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The main choice issues with padlocks are security, corrosion and cost.
- Trivially easy to open without the key
- Good for non-secure access control
- At the bottom of the market, other samples may use the same key as yours
- Little security
- Tough, but rust prone.
- Rustproof, but not so tough
Colour coded padlock
- Straight hasp, C shaped body
Stainless steel shackle
- Harder to cut
- Lightweight lock, low security
- Body made of sheet metal stampings rivetted together.
Cheaper to make than a cast lock
Stainless steel interior
- For use in severe weather
- Hard for a cutting tool to get a good grip on the rounded shape
Heavy duty padlock
- Floor or wall fixing padlock for bike securing
- Some users forget the pass code
- Some users fail to change the pass code
- Slower to use
- Vulnerable to shoulder surfing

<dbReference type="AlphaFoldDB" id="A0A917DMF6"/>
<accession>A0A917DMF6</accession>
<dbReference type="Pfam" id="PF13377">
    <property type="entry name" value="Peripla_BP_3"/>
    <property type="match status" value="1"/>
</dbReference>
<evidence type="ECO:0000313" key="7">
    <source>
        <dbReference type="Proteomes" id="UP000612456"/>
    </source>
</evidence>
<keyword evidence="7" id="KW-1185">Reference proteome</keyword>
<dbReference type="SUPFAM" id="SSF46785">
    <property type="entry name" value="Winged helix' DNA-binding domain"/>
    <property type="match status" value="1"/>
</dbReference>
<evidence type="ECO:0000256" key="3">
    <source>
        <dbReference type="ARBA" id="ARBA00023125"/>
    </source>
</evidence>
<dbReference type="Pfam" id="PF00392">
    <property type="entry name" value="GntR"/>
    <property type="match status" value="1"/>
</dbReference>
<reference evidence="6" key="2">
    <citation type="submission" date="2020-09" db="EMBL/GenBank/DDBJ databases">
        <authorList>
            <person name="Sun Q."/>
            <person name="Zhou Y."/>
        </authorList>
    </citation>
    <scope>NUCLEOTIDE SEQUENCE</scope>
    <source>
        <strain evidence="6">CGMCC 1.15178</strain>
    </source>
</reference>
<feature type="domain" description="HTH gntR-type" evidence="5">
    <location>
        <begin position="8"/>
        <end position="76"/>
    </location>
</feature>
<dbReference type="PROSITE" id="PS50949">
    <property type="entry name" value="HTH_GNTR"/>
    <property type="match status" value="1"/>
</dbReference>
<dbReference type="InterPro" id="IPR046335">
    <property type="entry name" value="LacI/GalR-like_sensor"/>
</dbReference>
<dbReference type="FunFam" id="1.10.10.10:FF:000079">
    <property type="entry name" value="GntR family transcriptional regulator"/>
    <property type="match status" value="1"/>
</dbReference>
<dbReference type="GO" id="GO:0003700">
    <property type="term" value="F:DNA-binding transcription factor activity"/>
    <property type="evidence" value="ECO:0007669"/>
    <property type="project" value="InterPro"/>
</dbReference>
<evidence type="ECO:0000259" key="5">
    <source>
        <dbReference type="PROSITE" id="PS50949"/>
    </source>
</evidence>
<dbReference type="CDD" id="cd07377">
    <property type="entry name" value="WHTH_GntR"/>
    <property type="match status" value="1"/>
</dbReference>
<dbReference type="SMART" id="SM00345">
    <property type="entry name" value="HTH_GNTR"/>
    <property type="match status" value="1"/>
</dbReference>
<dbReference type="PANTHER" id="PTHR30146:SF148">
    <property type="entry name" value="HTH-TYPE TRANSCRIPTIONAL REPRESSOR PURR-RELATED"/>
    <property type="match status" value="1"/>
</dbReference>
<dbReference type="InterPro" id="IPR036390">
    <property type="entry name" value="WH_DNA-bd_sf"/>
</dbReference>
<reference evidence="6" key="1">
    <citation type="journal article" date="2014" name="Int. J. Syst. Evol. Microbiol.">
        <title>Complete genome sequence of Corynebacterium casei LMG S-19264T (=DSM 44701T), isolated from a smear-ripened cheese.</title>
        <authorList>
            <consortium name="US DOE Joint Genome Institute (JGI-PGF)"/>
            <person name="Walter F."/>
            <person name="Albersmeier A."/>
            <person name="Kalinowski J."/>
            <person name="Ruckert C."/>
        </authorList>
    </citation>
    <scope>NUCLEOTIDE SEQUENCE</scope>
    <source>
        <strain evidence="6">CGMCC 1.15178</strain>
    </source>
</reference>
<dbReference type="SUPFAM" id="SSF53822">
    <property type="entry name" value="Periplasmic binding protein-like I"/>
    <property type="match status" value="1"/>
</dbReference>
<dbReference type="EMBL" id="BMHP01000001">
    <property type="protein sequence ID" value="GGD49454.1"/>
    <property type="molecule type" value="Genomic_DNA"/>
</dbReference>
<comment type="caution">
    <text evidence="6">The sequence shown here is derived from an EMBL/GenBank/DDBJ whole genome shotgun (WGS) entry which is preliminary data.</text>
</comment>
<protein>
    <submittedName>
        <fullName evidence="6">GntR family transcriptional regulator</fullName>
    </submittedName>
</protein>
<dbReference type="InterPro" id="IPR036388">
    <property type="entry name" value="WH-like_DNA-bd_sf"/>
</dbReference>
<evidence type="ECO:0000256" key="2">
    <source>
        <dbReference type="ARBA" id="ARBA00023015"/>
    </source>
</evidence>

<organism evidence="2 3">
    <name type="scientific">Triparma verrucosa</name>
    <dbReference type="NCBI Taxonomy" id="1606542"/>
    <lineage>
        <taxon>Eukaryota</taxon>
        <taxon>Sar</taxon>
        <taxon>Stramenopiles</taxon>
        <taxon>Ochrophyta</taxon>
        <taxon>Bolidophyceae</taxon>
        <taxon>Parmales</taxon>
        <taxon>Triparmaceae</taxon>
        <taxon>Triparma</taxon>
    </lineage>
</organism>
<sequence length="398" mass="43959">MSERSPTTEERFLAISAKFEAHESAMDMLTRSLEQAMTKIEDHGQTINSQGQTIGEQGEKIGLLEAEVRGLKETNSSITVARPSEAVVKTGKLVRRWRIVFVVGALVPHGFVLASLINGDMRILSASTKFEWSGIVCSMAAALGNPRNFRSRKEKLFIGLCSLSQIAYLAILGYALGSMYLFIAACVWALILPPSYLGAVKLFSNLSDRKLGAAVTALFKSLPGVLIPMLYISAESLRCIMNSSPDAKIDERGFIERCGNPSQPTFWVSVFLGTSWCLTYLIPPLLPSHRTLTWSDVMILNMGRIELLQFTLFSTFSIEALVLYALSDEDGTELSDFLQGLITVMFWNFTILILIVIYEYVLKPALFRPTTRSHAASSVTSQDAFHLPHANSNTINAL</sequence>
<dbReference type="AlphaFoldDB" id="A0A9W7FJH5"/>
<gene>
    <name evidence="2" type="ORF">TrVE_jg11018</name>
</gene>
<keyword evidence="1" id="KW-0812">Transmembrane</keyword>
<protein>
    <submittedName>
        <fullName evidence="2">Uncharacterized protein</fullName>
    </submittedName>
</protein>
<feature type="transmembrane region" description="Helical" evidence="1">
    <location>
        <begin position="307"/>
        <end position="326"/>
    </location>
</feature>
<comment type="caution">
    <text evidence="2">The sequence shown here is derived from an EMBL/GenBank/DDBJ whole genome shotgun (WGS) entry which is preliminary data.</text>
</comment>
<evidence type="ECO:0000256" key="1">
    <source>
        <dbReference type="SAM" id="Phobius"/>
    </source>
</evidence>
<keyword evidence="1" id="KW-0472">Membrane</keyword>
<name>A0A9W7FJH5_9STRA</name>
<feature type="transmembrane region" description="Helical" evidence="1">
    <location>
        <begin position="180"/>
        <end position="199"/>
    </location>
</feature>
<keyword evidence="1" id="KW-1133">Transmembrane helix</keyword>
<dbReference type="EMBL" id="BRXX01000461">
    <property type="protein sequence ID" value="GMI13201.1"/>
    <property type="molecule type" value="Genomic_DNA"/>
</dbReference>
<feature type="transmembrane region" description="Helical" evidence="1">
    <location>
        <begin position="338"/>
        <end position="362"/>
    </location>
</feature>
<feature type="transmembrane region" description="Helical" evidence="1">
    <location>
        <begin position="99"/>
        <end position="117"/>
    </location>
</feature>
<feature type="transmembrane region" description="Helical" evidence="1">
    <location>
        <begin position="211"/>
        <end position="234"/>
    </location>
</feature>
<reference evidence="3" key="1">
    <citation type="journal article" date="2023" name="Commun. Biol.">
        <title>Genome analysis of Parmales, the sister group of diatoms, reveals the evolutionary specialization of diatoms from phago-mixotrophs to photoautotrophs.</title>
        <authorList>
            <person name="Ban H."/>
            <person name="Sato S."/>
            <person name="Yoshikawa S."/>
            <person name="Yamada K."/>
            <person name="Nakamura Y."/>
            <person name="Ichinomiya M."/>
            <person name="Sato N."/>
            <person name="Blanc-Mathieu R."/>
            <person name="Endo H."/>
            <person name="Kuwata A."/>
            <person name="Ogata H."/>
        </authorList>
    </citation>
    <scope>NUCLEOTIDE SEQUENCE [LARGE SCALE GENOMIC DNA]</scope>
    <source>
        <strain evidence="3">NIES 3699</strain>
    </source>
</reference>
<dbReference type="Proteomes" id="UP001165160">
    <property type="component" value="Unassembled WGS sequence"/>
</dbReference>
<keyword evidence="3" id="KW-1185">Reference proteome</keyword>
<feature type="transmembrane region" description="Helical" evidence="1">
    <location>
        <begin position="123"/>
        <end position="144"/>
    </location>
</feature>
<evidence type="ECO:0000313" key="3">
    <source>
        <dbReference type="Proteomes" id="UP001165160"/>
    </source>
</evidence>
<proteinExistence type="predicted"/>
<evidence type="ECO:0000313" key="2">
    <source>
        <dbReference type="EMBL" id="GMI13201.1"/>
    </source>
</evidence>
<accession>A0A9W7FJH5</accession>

Built up shoulders reduce the vulnerablity of the hasp, but have no effect on the more vulnerable parts of the lock
Keyed alike padlocks share the same key pattern. Your batch of keyed alikes will have a different key pattern to someone else's batch.
These padlocks each have their own key pattern, but are also all openable by a master key.
Insurers may require a thatcham approved locks be used for a vehicle, otherwise the insurance policy is invalid.
Padlock security is low as they're easy to open. The main padlock attack modes are lock picking, cutting & shattering. Combination locks are also vulnerable to pass code guessing and dictionary attack.
In many cases the item the padlock is attached to is targeted instead. Standard basic hasps are more vulnerable than a half decent padlock. Using security screws can help to an extent.